Curried Chickpeas or Kadalakari is a dish from Kerala. It is a spicy coconut based curry very close to the heart of the Malayali. It is made with the darker and smaller variety of chickpeas. Curried Chickpeas or Kadalakari is typically served with Puttu, a steamed rice and coconut dish, for breakfast. It can also be eaten with rice.
The most common way of cooking Kadalakari is in a spicy coconut gravy much like this. There is also a simpler version cooked without coconut. I came across a third version cooked with coconut and tomatoes. I first came across the recipe in Lathika George’s The Suriani Kitchen Cookbook.
Let me start at the beginning with this story. It began when I first met Lathika George a couple of years back at the annual Goa Literary and Arts Festival. Then I met her again in Kochi last year at the Muziris Biennale. She was then working on the second edition of her cookbook, The Suriani Kitchen, a collection of traditional recipes from her community.
Lathika wanted to redo some of the food photographs in her cookbook asked me to shoot them. That’s when I saw her cookbook for the first time. As I was going through it, I came across her Curried Chickpeas or Kadalakari recipe. I had never eaten or seen this dish cooked with tomatoes in it. Apparently, it is not all that uncommon to do so. Her recipe is also different from mine in the spices used in it. My version also uses, cinnamon, cloves and cardamom in the spice-coconut mix.
So today I’m sharing Lathika’s Curried Chickpeas recipe. The new edition of Lathika’s Suriani Kitchen was published by Penguin Random House late last year. Lathika has been kind enough to give away a copy of the latest edition of The Suriani Kitchen. More about that a little further down.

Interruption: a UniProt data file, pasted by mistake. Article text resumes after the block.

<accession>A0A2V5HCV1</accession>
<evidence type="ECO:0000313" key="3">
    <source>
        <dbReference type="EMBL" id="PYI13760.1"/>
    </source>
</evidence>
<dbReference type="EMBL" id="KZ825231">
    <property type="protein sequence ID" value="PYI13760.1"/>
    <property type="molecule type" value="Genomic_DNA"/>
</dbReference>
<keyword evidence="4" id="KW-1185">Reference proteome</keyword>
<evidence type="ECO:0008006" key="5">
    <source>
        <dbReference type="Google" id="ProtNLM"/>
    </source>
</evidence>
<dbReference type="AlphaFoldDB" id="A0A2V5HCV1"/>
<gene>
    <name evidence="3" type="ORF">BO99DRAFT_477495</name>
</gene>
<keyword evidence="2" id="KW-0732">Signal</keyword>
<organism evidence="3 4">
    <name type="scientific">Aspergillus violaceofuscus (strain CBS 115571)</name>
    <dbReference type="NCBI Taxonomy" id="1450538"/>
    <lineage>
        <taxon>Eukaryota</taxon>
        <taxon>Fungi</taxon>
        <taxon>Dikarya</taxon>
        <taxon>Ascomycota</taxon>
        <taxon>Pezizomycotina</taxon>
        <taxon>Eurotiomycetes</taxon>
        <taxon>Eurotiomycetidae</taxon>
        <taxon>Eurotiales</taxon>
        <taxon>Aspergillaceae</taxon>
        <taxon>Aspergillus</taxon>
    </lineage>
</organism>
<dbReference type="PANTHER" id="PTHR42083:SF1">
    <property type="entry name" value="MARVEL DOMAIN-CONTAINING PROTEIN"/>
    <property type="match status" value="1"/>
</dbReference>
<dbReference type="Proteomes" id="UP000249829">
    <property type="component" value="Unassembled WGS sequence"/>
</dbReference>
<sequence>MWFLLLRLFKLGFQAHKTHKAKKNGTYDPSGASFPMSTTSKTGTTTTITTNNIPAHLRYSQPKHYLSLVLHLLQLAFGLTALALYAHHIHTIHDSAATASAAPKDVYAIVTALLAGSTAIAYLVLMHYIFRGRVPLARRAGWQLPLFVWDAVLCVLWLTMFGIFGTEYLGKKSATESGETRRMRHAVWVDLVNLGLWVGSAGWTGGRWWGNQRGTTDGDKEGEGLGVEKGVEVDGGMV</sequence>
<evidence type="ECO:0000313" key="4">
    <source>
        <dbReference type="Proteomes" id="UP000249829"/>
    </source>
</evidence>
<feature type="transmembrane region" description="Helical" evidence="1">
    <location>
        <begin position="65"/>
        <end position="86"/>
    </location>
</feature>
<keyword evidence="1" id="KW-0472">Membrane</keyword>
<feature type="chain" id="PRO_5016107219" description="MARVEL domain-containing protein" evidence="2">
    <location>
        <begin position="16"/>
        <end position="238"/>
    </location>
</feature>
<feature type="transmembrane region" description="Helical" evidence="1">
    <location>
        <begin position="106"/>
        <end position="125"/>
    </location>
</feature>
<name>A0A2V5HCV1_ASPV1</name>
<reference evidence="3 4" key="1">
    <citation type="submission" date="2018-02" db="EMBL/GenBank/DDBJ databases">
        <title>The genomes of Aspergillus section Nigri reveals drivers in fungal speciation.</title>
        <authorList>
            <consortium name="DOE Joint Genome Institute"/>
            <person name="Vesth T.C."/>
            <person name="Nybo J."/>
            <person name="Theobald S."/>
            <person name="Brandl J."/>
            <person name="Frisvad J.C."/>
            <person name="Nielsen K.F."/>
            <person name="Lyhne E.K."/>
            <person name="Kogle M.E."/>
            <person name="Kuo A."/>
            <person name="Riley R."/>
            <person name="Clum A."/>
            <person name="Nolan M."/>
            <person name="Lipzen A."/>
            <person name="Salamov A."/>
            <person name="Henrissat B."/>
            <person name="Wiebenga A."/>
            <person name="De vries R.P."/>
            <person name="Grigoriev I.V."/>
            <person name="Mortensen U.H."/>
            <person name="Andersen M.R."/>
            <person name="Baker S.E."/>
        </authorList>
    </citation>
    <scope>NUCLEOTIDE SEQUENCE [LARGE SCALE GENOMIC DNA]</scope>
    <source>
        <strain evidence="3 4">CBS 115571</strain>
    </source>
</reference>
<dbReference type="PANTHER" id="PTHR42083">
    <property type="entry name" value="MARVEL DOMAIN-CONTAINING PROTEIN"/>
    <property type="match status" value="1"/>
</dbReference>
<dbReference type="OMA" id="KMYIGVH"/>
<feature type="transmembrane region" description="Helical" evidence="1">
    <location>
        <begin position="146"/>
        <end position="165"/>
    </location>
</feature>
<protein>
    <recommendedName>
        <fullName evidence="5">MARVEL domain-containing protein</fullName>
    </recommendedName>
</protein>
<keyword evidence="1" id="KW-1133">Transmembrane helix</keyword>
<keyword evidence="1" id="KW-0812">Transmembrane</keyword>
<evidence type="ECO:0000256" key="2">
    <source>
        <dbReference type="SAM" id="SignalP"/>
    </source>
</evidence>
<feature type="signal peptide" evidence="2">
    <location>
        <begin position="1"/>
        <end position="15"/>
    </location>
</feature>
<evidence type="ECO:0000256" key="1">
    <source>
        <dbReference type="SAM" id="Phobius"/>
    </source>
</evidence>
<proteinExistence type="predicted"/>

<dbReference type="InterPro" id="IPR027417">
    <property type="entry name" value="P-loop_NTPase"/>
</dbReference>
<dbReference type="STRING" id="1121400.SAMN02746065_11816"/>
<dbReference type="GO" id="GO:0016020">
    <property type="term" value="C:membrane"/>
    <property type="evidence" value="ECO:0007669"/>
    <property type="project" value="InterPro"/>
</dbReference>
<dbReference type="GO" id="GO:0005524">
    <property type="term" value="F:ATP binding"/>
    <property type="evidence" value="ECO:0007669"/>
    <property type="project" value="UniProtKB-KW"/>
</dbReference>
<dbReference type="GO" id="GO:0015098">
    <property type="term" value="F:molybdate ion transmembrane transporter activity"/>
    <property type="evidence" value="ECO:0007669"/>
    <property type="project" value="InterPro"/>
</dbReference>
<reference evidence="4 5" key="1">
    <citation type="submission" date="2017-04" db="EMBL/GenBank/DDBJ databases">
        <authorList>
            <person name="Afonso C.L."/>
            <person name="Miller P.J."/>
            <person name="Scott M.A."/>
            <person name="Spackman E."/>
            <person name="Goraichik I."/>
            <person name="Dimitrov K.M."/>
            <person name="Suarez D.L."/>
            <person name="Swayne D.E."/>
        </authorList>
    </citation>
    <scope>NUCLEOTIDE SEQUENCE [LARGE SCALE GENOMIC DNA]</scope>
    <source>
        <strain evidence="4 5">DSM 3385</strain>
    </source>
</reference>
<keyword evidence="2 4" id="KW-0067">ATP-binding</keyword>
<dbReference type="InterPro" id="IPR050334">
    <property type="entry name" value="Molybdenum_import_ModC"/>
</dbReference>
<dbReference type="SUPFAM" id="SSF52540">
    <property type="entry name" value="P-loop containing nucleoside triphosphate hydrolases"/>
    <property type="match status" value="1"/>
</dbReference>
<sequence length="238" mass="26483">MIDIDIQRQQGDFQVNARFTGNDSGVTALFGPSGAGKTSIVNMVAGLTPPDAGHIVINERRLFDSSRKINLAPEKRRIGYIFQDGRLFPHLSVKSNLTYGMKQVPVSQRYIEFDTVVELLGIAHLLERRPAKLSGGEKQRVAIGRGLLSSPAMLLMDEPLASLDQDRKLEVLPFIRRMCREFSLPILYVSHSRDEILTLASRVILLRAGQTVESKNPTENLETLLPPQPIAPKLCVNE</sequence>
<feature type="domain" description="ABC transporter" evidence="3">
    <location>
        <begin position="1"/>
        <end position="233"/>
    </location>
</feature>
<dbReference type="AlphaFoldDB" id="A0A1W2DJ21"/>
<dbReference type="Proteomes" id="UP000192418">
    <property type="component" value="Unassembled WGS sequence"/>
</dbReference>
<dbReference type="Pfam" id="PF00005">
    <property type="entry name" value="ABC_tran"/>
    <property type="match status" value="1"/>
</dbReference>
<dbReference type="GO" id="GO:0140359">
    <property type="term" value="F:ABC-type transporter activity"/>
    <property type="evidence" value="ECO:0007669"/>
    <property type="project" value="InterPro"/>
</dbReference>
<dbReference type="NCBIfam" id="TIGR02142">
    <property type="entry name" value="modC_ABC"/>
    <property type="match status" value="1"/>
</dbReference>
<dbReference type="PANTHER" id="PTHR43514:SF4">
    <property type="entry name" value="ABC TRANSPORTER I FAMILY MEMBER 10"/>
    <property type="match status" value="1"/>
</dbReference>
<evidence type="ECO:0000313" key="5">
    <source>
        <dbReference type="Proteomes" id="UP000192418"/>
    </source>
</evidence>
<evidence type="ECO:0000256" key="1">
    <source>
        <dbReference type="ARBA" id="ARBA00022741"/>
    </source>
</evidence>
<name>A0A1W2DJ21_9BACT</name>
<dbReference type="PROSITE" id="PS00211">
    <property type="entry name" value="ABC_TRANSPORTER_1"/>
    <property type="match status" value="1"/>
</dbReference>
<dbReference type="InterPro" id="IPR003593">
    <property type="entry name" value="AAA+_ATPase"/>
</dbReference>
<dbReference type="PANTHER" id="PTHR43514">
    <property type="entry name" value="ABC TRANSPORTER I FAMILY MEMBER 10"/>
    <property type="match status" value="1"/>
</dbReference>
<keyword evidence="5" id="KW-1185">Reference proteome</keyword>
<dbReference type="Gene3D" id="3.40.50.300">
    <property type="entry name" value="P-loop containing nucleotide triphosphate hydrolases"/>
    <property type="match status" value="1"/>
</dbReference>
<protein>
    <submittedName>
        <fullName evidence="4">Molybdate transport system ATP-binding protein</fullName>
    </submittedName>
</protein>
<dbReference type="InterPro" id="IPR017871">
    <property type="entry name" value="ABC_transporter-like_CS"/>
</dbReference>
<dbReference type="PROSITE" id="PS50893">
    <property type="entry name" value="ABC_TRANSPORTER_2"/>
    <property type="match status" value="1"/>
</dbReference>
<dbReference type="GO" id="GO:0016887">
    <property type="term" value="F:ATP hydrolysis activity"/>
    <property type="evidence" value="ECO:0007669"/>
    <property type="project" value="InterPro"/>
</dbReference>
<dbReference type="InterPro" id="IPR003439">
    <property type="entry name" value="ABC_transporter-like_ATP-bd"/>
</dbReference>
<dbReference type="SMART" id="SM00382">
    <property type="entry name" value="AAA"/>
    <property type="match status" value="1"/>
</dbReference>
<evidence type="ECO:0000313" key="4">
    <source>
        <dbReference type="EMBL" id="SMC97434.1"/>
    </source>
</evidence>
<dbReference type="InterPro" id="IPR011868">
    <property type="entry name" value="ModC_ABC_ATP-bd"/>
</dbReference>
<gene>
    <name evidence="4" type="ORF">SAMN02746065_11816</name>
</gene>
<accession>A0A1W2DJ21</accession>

Kerala is a state that is home to many different communities that are distinct in their culture, traditions, rituals and cuisines yet live together in harmony. The Suriani Christians (or Syrian Christians or Nazranis or followers of Jesus of Nazareth) are one among them.
They trace their origins to St. Thomas the Apostle who is believed to have arrived in Kerala in AD52. Over time, they have absorbed Jewish and Syrian influences in their distinctive cuisine, though the Suriani Christian cuisine is deeply rooted in Kerala. Lathika George’s cookbook is full of recipes that are typical of her Suriani Christian Community. A good chunk of the recipes are naturally non-vegetarian. There are lots of vegetarian recipes including snacks, sweets and Sadya staples of Kerala.
The Giveaway :
As I mention earlier, I’m giving away a copy of the new edition of Lathika George’s cookbook, The Suriani Kitchen.
If you would like to to try your luck at winning that copy, please leave a comment on this post. In your comment tell me what your favourite vegetarian dish from Kerala is and why you like it so much. The giveaway is open to bloggers and non-bloggers alike. You must however live in India or have an Indian shipping addresses.
This Giveaway is open till the 15th of February, 2018. I will pick one random commenter to receive the cookbook, once the giveaway is closed.
Here are a couple of the images I shot for The Suriani Kitchen.
This recipe for Curried Chickpeas or Kadala Kari is reproduced below with Lathika’s permission. The recipes in Lathika’s book seem to have been written with an international audience in mind. When I cooked the recipe below, I did some things differently because that is how I cook in my Indian kitchen. For this recipe, she suggests toasting the coconut in an oven. I do it on the stove-top as is traditionally done in Kerala.
Her recipe also calls for adding the soaked chickpeas to the curry towards athe end and cooking it till done. This probably gives a more flavourful dish as the chickpeas absorb the flavours while cooking. I prefer to pressure cook my chickpeas till done and then add them to the curry, and let them simmer for a shorter time on the stove top, about 15 to 20 minutes. Otherwise I have stayed true to the recipe.